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Hi I’m Kirsty and I’m a psychiatrist working in Bristol. I have been working in mental health services since 2012 and have a wide range of experience working with many different mental health conditions.

My journey into nutrition and mental wellbeing really started as a personal journey. I began to notice that what I ate was significantly impacting on how I felt. At work I would notice a crash in my blood sugars which caused brain fog, inability to concentrate, irritability and anxiety. Even after I ate I would then notice how sluggish and tired I felt, often sometimes left with the sensation of being more hungry!

I began to look into the impact of food on mood. There wasn’t much information round, but there was enough. It all suddenly just clicked into place and became really obvious to me.

I became super excited about the potential that this has, not only for the general population, but also for those with mental health problems.

I sometimes think that as a society, and certainly in western medicine, we have become so advanced and so smart that we have just quite simply forgotten the basics.

Nutrition, in my opinion is just a fundamental part of helping people to feel better. Eating the right food to fuel your brain can improve fatigue, improve sleep, reduce anxiety and irritability, improve mood and increase energy.

I’m not saying that nutrition alone can resolve mental health problems, because as we know they are complex and multifaceted and may need many approaches including medication, therapy and social support. However it’s certainly a good place to start and can help people maintain their mental wellbeing. Changing our diet is something that everyone can do. It is a relatively cheap intervention, it can be done quickly, with very low risks and can be done alongside other treatments for mental health conditions.

I was recently at the (ISNPR) International Society for Nutritional Psychiatry Research conference and was impressed with the growing body of research in this field. Even if it is hard to conceptualise that food can influence mood, it can sometimes help to remember that the brain is an organ…an organ that needs to be looked after like every other organ in order to function well. Healthy brain, healthy mind.

I can’t remember learning anything about nutrition at University, in fact there was little focus on mental health in general, let alone nutritional psychiatry. I am so excited to see what is happening with Nutritank, because I genuinely believe we can make a significant impact on the burden of mental health disorders globally by educating the public on how what they eat can impact on their mental health. Medical student and doctors are in the best position to spread this message.

So what can we do to start helping?

Ask people about their diet. You will be amazed at what you find. Most recently someone told me they had headaches, fatigue, anxiety and poor sleep and when I asked about their food and drink intake they told me they had drunk around 2 glasses of water in the last week…the rest had been cherry Lucozade!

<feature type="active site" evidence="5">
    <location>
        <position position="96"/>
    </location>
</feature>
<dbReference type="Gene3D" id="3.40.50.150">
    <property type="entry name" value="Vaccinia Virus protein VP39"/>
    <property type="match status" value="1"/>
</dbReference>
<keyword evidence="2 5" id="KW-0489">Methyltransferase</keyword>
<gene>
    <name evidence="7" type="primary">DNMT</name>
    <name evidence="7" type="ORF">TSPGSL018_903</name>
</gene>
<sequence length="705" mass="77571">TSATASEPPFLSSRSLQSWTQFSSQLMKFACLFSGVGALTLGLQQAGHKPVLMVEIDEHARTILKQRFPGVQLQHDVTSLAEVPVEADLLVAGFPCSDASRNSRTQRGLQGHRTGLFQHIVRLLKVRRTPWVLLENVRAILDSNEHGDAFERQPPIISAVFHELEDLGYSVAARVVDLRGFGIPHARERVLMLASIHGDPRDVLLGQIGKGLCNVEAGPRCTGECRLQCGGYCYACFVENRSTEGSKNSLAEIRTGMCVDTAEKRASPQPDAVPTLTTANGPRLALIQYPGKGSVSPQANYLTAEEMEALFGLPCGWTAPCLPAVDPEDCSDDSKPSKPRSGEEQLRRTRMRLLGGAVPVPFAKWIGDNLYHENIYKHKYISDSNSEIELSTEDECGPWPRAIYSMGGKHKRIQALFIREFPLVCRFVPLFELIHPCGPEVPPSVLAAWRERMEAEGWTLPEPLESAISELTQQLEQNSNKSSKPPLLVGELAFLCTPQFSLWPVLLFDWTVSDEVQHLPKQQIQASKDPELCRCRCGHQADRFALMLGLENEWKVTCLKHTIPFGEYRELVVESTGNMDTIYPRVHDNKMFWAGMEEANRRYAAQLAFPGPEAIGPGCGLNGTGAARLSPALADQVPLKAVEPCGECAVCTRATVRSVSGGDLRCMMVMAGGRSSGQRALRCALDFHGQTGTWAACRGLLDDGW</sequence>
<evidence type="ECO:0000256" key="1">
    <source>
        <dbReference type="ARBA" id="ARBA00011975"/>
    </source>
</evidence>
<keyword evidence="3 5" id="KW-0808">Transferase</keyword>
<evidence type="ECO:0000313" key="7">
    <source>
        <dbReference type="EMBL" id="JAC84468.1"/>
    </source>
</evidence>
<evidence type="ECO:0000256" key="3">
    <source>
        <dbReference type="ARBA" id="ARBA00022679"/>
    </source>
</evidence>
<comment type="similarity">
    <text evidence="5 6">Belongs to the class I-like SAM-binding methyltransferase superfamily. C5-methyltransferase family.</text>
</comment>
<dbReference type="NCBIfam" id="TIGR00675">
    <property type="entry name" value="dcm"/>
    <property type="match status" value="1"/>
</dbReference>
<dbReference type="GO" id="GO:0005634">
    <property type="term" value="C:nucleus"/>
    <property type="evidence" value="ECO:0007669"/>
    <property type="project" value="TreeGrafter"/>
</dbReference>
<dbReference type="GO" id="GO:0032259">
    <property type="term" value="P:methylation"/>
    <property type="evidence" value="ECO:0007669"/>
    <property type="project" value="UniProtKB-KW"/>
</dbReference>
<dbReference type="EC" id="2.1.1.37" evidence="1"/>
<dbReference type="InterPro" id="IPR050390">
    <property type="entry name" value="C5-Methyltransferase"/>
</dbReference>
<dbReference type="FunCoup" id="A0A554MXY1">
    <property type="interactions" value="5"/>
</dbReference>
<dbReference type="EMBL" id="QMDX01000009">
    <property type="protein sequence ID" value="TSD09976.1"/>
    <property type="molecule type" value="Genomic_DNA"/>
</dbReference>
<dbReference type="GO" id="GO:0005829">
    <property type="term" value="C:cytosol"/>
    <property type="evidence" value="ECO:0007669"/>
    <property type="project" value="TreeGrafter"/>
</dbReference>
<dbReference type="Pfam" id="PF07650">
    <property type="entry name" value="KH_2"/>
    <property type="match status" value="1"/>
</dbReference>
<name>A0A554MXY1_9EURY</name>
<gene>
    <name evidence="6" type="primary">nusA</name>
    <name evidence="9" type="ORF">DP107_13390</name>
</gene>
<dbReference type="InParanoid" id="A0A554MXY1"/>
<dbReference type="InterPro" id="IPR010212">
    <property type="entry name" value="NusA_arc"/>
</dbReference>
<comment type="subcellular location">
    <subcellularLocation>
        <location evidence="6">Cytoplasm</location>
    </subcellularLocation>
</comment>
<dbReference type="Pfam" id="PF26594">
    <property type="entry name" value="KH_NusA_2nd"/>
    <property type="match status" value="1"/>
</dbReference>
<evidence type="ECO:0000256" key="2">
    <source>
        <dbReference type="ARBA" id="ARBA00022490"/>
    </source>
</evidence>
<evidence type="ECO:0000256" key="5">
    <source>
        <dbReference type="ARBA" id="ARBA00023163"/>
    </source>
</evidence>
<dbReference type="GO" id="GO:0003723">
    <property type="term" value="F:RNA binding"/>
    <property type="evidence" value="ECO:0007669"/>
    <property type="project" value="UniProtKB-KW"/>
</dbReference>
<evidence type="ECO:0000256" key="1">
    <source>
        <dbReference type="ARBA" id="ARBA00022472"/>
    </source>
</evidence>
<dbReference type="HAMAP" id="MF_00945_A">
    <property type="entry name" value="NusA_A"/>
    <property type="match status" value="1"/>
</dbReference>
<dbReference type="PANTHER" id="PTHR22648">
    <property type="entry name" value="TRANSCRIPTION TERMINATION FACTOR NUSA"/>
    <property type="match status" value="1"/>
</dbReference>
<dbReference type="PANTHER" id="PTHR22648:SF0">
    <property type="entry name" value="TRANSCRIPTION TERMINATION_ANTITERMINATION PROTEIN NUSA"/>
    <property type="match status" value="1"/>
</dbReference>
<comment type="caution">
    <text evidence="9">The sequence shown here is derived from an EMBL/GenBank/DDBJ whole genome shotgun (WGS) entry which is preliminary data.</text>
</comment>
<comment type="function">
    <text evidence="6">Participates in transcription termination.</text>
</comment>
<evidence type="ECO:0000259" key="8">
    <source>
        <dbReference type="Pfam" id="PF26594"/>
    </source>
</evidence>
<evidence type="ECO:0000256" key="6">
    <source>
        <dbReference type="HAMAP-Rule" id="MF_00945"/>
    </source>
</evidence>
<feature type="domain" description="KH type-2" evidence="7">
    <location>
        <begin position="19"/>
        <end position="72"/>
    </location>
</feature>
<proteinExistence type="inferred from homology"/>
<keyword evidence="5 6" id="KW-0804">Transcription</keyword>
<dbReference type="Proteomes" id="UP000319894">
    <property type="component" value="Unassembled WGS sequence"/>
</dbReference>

It is our duty to ask. There is scope to make a real difference, simply and effectively and with minimal cost.

 Back to Basics

  1. Reduce processed foods (fast food/pastries/crisps/chocolate/sweets/processed meat, jarred sauces)
  2. Increase fresh food (veggies/fruits/beans/lentils/wholemeal breads and pasta, lean protein, extra virgin olive oil)
  3. Cook with fresh ingredients i.e. make own sauces
  4. Drink around 2 litres of water
  5. Reduce/stop sugary drinks including diet drinks and caffeine
  6. Get outside and walk/exercise/experience nature
  7. Mindfulness
  8. Connect with friends/do what makes you feel good
  9. Sleep hygiene
  10. Talk to pregnant women and new mums about their diet as their choices can influence the health and wellbeing of the child. This is an opportunity to have double impact!

Contact:

Instagram: drkirstyalderton

Email: k.alderton@nhs.net

Kirsty Alderton

Kirsty Alderton

Dr Kirsty Alderton qualified as a doctor in 2009 and has been working in mental health services in Bristol for over 7 years. She is a practicing psychiatrist with a wide range of experience including perinatal mental health, eating disorders and liaison psychiatry. Kirsty is passionate about research and advancing clinical practice using novel approaches such as psychedelic and nutritional psychiatry. She loves teaching and educating both, professionals and the general public, on the impact that nutrition has on mental health, and is keen to implement such approaches into mainstream health services. Kirsty really appreciates the importance of mind-body medicine and uses a more integrated approach when it comes to patient care, including lifestyle medicine and a compassion focussed model when working with patients.

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